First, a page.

Autumn arrives today at 4:44pm ET.
Meteorological events that happened on September 22nd:
The danger of sunburn is obvious when the sun is shining directly on you. But clouds, a beach umbrella, or water don't offer as much protection from the sun's harmful UV rays that cause sunburn and increase the risk of skin cancer as you might think. About 40% as much UV reaches shaded areas as in sunny areas. Thin clouds, on the other hand, allow up to 80% of the UV rays through. UV rays still maintain 80% of their strength even after penetrating one and one-half feet under water and maintain 70% to three feet under water.
A tornado struck Fernhill Heath, Hereford & Worcester and had a path a half to a mile wide, the widest path ever reported in Great Britain.
Father Benito Vines utilized his newly-established weather observation network across the Caribbean to issue an urgent hurricane forecast. He correctly predicted that a hurricane moving across the Caribbean would miss Puerto Rico but would strike Santiago, Cuba two days later.
A severe hailstorm struck Strawberry, AZ. Five days after the storm, hail still remained in drifts 12 to 18 inches deep.
Edmonton Alberta Canada experienced its greatest September snowstorm to date with: 8.7 inches.
A destructive hailstorm covered a path extending at least 209 miles from the west-south-west from Newport Gwent to Mundesley Norfolk in Great Britain.
A heat wave that started on the 18th and ended on this day preceded the arrival of a tropical storm called “El Cordonazo” in southern California. High temperature records of more than 95° occurred at San Diego each day, with the highest temperature reaching 106° on the 21st. It was 111° at Santa Ana on this day, the highest temperature on record for September, and the second highest temperature all-time. This also occurred the previous day on 9.21. Incredibly, 0.02 inch of rain fell on this second hottest day in history. Also on this date, the low temperature at Los Angeles was 84°, tying the highest minimum ever recorded. This also occurred on 9/30/1906.
A trace of snow fell at Denver, CO. This marked the start of their longest snow season on record at 263 days through 6/11/1947 when a trace of snow fell.
A Tropical Storm spawned three tornadoes in Hillsborough County in Florida during the afternoon and evening hours. Eight more tornadoes hit Marion and Duval Counties on the morning of the 23rd. In all, two injuries were reported but no fatalities.
Hurricane Esther made a near complete 350 mile circle south of Cape Cod, MA from the 21st to the 25th. The hurricane then passed over Cape Cod and hit Maine. Its energy was largely dominated over the Atlantic Ocean. However, heavy rains over Maine resulted in widespread local flooding of cellars, low roads, and underpasses.
Canadian high pressure brought record chill from the upper Midwest to the Great Lakes and Ohio Valley. Temperatures dropped below freezing for three consecutive nights damaging crops in areas. In Illinois, frost killed almost all of the soybean crop and 40% of the corn crop north of I-80. Total statewide damage was estimated between $200 and $400 million dollars.
Necedah and Mauston, WI recorded their coldest September temperatures on record with 18° and 20° respectively.
Other daily record lows included: St. Cloud, MN: 18°, Grand Forks, ND: 20°, Fargo, ND: 23°, Duluth, MN: 23°, Sioux Falls, SD: 24°, Rochester, MN: 24°, Madison, WI: 25°, Minneapolis-St. Paul, MN: 26°, Waterloo, IA: 26°, Green Bay, WI: 27°, Ste. St. Marie, MI: 28°, Toledo, OH: 29°, Detroit, MI: 30°, Dubuque, IA: 31°, Rockford, IL: 31°, La Crosse, WI: 32°, Milwaukee, WI: 32°, Moline, IL: 33°, Omaha, NE: 34°, Chicago, IL: 34°, Flint, MI: 34°, Grand Rapids, MI: 34°-Tied, Peoria, IL: 35°, Columbus, OH: 37°-Tied, Concordia, KS: 38° and St. Louis, MO: 40°.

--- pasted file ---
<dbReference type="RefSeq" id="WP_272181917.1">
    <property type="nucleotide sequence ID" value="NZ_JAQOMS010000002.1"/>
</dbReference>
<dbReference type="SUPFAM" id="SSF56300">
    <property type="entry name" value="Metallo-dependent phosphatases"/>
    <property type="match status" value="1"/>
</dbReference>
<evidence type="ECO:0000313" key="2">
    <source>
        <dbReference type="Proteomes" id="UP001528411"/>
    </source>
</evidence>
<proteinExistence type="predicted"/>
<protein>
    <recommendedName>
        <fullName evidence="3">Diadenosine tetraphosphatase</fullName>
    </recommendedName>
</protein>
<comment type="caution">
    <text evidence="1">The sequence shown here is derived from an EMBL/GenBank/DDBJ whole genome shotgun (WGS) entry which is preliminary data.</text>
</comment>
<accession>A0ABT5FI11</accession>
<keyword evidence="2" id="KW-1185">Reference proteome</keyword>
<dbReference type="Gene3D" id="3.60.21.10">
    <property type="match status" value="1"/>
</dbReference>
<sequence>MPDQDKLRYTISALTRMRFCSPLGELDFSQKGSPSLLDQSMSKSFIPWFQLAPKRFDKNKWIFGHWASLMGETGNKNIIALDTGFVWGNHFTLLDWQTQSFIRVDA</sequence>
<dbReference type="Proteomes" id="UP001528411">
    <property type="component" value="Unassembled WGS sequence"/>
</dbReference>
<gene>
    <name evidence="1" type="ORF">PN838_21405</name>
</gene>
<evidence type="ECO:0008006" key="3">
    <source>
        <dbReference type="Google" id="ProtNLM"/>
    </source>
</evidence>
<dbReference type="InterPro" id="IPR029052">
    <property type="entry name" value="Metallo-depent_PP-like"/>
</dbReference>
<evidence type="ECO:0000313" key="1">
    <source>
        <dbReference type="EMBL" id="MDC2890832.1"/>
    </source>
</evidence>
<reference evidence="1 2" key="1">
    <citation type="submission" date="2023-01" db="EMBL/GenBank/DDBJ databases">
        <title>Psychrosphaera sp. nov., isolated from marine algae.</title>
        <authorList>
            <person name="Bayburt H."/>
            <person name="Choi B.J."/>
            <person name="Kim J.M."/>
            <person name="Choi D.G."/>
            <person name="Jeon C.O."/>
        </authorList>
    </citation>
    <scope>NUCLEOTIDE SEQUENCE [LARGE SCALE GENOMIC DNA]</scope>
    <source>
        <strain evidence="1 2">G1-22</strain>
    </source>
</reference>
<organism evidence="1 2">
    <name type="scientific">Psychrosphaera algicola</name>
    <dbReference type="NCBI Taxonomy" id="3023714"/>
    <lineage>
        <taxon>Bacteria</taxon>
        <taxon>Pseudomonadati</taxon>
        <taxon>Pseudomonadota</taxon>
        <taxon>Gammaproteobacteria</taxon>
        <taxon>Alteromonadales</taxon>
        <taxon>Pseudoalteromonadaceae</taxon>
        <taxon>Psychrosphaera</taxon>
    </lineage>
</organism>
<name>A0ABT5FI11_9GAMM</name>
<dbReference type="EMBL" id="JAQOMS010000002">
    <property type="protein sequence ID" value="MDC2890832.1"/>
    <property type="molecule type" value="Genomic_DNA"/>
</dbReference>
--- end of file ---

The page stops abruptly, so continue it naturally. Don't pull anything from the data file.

Hurricane Eloise made landfall in the Florida panhandle with maximum sustained winds of 125 mph and a minimum central pressure of 955 millibars or 28.20 inHg. Panama City, FL reported a gust of 155 mph. Storm surge of 6 to 12 feet extended eastward to Port St. Joe, and tides 2 to 3 feet above normal were observed as far south as Tampa and Naples. The highest reported rainfall was 14.90 inches at Eglin AFB. Rainfall elsewhere to the west of the Apalachicola River ranged from 4 to 8 inches. Damage in northwest Florida was estimated at $150 million. About 20,000 people were evacuated in advance. Two weak tornadoes and several waterspouts were reported in the Panhandle. As the storm moved north, high winds and heavy rains led to power outages, damage and flooding. Parts of Alabama were without electricity for two weeks. The remnants moved through the Mid-Atlantic bringing flooding rains of 3 to 10 inches. Two miles south-southeast of Westminster, MD picked up 14.23 inches. The highest rainfall was a week before when Eloise passed north of Puerto Rico. Dos Bocas received 33.29 inches.
Many cities from the upper Plains, Ohio Valley to the deep south reported record cold temperatures including: Williston, ND: 19°, Bismarck, ND: 23°, Rapid City, SD: 26°, Valentine, NE: 30°, Goodland, KS: 30°, Elkins, WV: 32°-Tied, Springfield, IL: 33°, Topeka, KS: 34°, Evansville, IL: 36°, Nashville, TN: 36°, Oak Ridge, TN: 36°, Pittsburgh, PA: 37°, Jackson, KY: 38°, Knoxville, TN: 38°, Huntington, WV: 38°, Lexington, KY: 38°-Tied, Wichita, KS: 39°, Paducah, KY: 39°, Bristol, TN: 39°, Waco, TX: 40°, Louisville, KY: 40°, Kansas City, MO: 40°-Tied, Greenville-Spartanburg, SC: 40°-Tied, Jackson, MS: 41°, Meridian, MS: 41°, Little Rock, AR: 42°, Memphis, TN: 42°, Shreveport, LA: 43°, Chattanooga, TN: 43°, Atlanta, GA: 43°, San Angelo, TX: 44°, Montgomery, AL: 44°, Dallas, TX: 45°, Dallas (DFW), TX: 45°, San Antonio, TX: 46°, Baton Rouge, LA: 46°, Austin (Bergstrom), TX: 47°, Mobile, AL: 47°, Lake Charles, LA: 48°, Columbus, GA: 48°, Austin (Camp Mabry), TX: 49°, Houston, TX: 49°, Pensacola, FL: 49°, Victoria, TX: 51°, Beaumont-Port Arthur, TX: 53°, Del Rio, TX: 55°-Tied, Corpus Christi, TX: 56°, New Orleans, LA: 56° and Galveston, TX: 60°.
Birmingham, AL dropped to 39°, their earliest on record below 40°.
Hurricane Emily, the first hurricane to move through the Caribbean in nearly 6 years, made landfall over the Dominican Republic late in the day, packing 125 mph winds. Emily killed 3 people and caused $30 million dollars damage.
A record high of 92° at Miami, FL was their 5th in a row.